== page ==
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County Delays Add Up To CSEA Win

September 2003 Legal Update

By: Louis D. Stober, Esq.

County Delays Add Up To CSEA Win

This month, I bring to your attention a courageous decision by an Arbitrator upholding an extremely important right for all CSEA Local 830 members. Section 10-9.5(e) of the Collective Bargaining Agreement mandates that in all disciplinary arbitration cases, “Neither the Union nor the Office of Labor Relations shall be permitted more than two (2) adjournments of any arbitration case… Default will be granted against the party requesting more than two (2) adjournments.”

Back in May of 2002, a CSEA member was terminated from employment with the County under Section 10 of the CBA. After filing a request for review, the matter was referred to “expedited arbitration”.

After the County adjourned the first arbitration date, scheduled for November, 2002, hearings commenced in 2003. At the April 7, 2003 arbitration, none of the County’s witnesses showed up so the County, on the record, requested its second adjournment.

The arbitration continued on April 15, 2003 and was scheduled to continue on April 21, 2003. At the April 15, 2003 hearing, the County decided to present additional witnesses and adjourned the hearing scheduled for April 21, 2003 in order to arrange their attendance.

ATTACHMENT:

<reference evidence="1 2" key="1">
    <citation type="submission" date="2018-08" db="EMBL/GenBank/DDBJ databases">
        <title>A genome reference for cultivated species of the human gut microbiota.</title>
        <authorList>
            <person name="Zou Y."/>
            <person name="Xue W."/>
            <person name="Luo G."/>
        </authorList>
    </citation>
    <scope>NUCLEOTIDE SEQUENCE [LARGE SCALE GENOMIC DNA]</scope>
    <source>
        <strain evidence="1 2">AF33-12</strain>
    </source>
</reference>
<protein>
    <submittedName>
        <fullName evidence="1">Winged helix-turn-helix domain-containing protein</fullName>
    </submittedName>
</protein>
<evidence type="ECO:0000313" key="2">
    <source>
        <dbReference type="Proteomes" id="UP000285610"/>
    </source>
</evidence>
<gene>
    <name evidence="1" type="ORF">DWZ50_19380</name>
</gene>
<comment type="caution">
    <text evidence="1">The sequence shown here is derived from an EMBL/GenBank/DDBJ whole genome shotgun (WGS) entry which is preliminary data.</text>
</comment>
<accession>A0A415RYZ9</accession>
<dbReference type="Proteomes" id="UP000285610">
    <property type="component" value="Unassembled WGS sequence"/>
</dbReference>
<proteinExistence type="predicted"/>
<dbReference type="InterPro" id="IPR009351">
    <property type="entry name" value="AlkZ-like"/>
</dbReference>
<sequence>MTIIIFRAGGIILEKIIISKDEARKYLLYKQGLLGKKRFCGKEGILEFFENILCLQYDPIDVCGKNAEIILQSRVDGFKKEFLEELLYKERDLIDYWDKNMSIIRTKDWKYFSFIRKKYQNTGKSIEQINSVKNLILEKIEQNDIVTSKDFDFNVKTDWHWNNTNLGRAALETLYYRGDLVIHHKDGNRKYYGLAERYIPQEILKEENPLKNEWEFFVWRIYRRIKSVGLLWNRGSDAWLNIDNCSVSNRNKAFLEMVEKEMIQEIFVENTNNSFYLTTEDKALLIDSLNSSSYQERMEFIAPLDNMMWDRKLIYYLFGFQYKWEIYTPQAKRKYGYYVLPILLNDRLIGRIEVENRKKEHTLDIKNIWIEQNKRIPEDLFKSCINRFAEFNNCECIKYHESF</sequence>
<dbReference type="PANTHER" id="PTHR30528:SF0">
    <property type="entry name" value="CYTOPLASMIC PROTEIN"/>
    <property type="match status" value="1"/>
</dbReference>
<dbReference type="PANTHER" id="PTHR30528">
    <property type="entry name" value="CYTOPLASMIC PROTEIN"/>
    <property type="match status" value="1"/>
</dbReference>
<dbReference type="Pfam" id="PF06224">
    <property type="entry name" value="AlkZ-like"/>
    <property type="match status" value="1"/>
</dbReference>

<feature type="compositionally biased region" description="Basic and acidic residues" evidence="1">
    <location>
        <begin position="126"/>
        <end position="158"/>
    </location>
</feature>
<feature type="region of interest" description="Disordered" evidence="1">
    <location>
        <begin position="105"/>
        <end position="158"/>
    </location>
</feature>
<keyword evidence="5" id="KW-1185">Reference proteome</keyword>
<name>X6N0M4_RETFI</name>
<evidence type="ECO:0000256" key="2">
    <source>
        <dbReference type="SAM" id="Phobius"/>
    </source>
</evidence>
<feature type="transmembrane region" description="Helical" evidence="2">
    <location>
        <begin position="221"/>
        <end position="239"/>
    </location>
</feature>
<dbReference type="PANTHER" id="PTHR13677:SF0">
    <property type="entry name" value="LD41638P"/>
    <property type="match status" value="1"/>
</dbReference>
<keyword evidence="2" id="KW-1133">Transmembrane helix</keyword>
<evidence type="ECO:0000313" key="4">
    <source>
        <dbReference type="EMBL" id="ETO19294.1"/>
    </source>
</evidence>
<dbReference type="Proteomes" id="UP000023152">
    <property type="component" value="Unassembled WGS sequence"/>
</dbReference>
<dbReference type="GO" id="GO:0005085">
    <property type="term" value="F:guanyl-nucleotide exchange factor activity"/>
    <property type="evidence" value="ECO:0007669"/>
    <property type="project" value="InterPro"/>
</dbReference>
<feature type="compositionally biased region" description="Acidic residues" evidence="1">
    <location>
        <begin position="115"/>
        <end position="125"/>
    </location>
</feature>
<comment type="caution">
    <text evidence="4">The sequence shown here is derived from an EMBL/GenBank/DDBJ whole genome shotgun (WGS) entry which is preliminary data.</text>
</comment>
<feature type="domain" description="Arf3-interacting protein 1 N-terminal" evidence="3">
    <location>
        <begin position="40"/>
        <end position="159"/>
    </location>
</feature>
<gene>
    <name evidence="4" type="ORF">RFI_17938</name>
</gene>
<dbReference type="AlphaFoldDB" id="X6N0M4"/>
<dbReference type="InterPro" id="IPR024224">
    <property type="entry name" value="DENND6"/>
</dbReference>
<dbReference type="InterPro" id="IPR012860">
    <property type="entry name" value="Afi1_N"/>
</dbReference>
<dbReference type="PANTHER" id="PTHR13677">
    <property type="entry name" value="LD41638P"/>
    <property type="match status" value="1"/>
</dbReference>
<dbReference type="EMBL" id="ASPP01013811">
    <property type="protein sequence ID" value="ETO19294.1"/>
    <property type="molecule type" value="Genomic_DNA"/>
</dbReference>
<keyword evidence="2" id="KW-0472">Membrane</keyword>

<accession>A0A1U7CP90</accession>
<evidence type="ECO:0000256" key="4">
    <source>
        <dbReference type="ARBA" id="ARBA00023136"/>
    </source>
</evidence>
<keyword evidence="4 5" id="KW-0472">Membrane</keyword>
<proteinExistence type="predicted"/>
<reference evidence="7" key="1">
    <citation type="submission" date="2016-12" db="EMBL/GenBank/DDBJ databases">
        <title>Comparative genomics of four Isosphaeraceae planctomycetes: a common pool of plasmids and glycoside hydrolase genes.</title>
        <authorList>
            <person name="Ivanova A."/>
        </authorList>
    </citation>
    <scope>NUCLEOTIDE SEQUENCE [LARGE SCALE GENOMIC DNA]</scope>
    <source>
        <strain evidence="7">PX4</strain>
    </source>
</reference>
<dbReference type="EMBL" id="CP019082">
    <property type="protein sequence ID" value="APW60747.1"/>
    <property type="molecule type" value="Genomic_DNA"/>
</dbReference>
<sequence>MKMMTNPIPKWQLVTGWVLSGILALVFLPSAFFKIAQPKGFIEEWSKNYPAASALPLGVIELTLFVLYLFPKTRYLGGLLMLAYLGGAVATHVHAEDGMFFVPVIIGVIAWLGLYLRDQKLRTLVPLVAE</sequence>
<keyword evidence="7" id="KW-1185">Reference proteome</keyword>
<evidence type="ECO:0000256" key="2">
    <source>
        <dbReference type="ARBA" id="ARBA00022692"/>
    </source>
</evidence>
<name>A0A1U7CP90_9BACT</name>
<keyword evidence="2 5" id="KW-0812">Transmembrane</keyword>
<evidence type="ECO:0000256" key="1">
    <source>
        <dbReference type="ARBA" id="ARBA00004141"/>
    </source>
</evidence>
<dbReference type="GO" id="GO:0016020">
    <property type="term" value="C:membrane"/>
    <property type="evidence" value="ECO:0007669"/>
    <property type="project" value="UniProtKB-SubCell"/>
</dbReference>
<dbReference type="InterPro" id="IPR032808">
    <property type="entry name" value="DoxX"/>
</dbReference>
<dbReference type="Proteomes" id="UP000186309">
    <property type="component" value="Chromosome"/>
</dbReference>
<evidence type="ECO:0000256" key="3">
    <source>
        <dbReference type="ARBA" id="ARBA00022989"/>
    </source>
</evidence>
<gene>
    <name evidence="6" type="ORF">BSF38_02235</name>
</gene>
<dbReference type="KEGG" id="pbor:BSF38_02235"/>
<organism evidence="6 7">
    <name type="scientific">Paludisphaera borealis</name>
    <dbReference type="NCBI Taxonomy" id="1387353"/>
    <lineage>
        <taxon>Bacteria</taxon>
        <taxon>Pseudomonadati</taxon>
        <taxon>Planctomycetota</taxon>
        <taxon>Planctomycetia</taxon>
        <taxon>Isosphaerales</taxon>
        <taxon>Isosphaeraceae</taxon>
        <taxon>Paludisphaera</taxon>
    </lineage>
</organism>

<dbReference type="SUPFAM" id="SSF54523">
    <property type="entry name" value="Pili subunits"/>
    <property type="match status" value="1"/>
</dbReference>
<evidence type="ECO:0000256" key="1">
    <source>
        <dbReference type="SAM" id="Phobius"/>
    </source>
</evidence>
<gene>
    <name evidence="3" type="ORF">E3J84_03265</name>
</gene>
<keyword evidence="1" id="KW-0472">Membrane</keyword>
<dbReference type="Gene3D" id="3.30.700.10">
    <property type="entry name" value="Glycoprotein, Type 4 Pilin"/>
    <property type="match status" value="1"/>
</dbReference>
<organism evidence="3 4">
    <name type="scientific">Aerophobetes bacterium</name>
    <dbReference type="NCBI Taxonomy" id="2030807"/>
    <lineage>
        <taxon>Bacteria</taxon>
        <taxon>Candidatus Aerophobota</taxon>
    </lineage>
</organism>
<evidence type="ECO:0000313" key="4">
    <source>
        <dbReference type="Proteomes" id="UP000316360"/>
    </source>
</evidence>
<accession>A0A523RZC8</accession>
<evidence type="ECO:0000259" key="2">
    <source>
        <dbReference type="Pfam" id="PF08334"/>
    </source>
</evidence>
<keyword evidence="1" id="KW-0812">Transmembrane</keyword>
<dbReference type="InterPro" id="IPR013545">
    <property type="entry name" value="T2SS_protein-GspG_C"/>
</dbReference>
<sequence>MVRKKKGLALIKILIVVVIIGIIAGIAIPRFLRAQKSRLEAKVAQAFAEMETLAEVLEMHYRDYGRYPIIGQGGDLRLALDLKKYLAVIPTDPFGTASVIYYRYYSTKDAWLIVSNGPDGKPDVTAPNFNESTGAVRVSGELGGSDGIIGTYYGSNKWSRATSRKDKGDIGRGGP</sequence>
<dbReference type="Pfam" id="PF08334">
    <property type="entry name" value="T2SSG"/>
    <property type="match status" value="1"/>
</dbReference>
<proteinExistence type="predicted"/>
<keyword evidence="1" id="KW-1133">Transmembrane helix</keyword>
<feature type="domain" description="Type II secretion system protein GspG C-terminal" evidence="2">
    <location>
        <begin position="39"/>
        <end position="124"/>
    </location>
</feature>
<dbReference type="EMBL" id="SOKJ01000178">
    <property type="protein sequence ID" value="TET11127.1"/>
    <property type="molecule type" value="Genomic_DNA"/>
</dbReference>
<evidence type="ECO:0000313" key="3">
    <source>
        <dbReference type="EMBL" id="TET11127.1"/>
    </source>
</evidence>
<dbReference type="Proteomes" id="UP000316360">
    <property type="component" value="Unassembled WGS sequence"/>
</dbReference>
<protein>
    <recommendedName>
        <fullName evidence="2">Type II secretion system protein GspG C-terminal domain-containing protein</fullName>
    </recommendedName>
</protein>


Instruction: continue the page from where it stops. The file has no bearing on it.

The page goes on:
Thereafter, I moved for a default judgment based on the County’s third adjournment. In granting the motion and ordering the employee reinstated with full back pay, overtime missed, restoration of leave entitlements and expunging the termination notice, the Arbitrator put the County on notice that its delay of cases has serious consequences.

In the words of the Arbitrator:

“As the Union correctly asserts in its June 9, 2003 letter in support of its Motion: Section 10-9.5(e) is clear and unambiguous on its face. Both parties are charged with the responsibility of knowing the terms of the Collective Bargaining Agreement.”

“As the Arbitrator, I repeatedly stated that I did not require the County to do so: ‘I don’t compel any of it because it’s your case and you can present it as you see fit (Tr. 527) … I wouldn’t physically require him [a prospective off-site witness for the County] to be brought in … perhaps we have testimony either by telephone or video telephone, and I’m amenable to any or all of those (Tr.528) … like I said, I certainly wouldn’t require you [the County] to bring in somebody from out of state … we could do this by telephone or by video telephone … that clearly your [the County’s ] call (Tr.530) … I prefer, as always, to leave the advocacy to the advocates (Tr.535) … I don’t compel or require anything (536) … As I’ve indicated, and I’ll say again, I’m not requiring the County to bring in any of these folks (Tr.539)…”

Continuing the quote from the Arbitrator:

“At the third hearing on April 15, 2003, the County nevertheless knowingly and voluntarily requested its third adjournment of the hearing date previously scheduled for April 21, 2003. The County’s attorney stated: “… I’ll have to request a lengthy adjournment beyond the 21st [of April, 2003] … I’m going to request that we adjourn it for a longer date than the 21st [of April, 2003].” (Tr.541, 544) He further stated that he was requesting the County’s (third) adjournment upon the direction of his client, Mr. David Greene, Director of Labor Relations for the County.”